I feel conflicted because I am not sure what to do with what I have gleaned from The Four. I found Chapter 7 “Business and the Body” most insightful in how successful businesses appeal to one of three areas of the body.[3] Most insightful for me was how Facebook connects with our hearts and enables us to utilize Facebook tools to enhance our connection with others.[4] This new insight helps to explain how irrational, and often unpleasant behavior is expressed on Facebook by otherwise (at least within the circle of people I know personally) thoughtful and caring Christians allegedly. All the more reason for me to leave Facebook once I have completed my Portland Seminary studies. These successful business connections have me thinking about the local church. That is, how and should it appeal or connect with the three areas of consumers’ “bodies?” Wow, I think I just answered my question!

[1] Filipe Domingues (2018) Four companies owning the future, Church, Communication and Culture, 3:1, 83-85, DOI: 10.1080/23753234.2018.1429222

[2] Scott Galloway, The Four: The Hidden DNA of Amazon, Apple, Facebook, and Google (New York, NY: Portfolio/Penguin, 2017), 12.

[3] Scott Galloway, The Four, 169.

[4] Scott Galloway, The Four, 177.

About the Author

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Harry Fritzenschaft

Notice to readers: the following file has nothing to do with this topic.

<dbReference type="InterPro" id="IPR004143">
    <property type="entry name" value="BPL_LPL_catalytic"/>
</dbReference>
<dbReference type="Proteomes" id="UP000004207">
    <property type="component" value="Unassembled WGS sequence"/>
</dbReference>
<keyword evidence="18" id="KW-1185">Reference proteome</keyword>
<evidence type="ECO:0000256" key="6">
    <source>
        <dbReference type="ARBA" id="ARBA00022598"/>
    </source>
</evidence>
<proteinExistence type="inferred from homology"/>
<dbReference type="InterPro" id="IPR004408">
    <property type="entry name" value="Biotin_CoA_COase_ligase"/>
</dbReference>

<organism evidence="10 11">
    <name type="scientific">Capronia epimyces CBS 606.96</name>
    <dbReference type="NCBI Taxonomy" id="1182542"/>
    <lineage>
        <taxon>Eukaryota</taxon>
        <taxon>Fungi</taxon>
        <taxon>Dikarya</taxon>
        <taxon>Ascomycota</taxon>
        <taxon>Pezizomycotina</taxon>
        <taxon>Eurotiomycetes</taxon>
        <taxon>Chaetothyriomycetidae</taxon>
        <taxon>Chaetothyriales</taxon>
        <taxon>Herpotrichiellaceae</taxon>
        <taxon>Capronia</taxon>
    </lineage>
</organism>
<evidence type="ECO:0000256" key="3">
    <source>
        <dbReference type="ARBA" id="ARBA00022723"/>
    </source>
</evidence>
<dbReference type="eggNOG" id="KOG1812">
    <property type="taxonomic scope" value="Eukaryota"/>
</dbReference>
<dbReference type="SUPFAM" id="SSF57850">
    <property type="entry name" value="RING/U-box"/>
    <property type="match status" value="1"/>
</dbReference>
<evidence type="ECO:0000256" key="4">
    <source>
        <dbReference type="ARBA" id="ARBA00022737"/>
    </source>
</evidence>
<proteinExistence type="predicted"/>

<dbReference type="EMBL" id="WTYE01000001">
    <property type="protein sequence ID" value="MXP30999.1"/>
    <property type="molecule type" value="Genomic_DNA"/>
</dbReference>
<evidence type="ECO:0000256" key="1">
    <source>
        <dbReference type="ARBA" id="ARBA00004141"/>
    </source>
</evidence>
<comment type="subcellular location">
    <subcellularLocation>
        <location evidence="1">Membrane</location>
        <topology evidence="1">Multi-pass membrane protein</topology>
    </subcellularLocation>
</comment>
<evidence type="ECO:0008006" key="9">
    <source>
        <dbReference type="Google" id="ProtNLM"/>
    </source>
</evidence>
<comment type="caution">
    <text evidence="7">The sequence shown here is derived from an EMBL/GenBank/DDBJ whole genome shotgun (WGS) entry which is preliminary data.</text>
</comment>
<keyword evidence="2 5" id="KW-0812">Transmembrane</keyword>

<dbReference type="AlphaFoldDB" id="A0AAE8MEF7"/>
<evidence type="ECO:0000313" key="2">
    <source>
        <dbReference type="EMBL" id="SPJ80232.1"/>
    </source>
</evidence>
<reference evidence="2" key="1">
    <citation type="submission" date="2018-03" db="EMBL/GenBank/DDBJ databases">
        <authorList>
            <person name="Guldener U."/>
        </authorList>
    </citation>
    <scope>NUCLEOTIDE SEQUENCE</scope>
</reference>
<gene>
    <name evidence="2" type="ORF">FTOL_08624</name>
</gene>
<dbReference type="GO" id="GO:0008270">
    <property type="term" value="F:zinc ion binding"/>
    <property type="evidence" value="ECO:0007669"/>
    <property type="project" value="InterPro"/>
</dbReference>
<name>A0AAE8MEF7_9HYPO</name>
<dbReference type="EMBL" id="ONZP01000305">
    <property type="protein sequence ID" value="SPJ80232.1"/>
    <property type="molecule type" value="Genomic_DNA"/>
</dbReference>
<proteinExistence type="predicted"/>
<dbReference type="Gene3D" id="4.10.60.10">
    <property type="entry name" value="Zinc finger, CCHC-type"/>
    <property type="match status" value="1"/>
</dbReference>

Harry is the Coordinator of Coaching for Multiply Vineyard (the church planting resource arm for Vineyard USA) and part-time pastor of business administration for the Vineyard Church of Houston. He is a certified coach with the International Coaching Federation (ICF) and is pursuing a DMin in Leadership and Global Perspective with a focus on internal coaching networks. Harry has been married to Gloria for almost forty-two years and has two grown children; Michelle, who is married to Brandon and has two sons (Caleb and Judah), and Mark, who is engaged to Cannus. He loves making new friends (living and dead) from different perspectives, watching college football with Mark, and helping global ministry leaders (especially church planters and pastors) accomplish their goals in fulfilling their call. He especially loves learning about and nurturing internal coaching networks.

6 responses to “What to make of The Four?”

  1. mm Tammy Dunahoo says: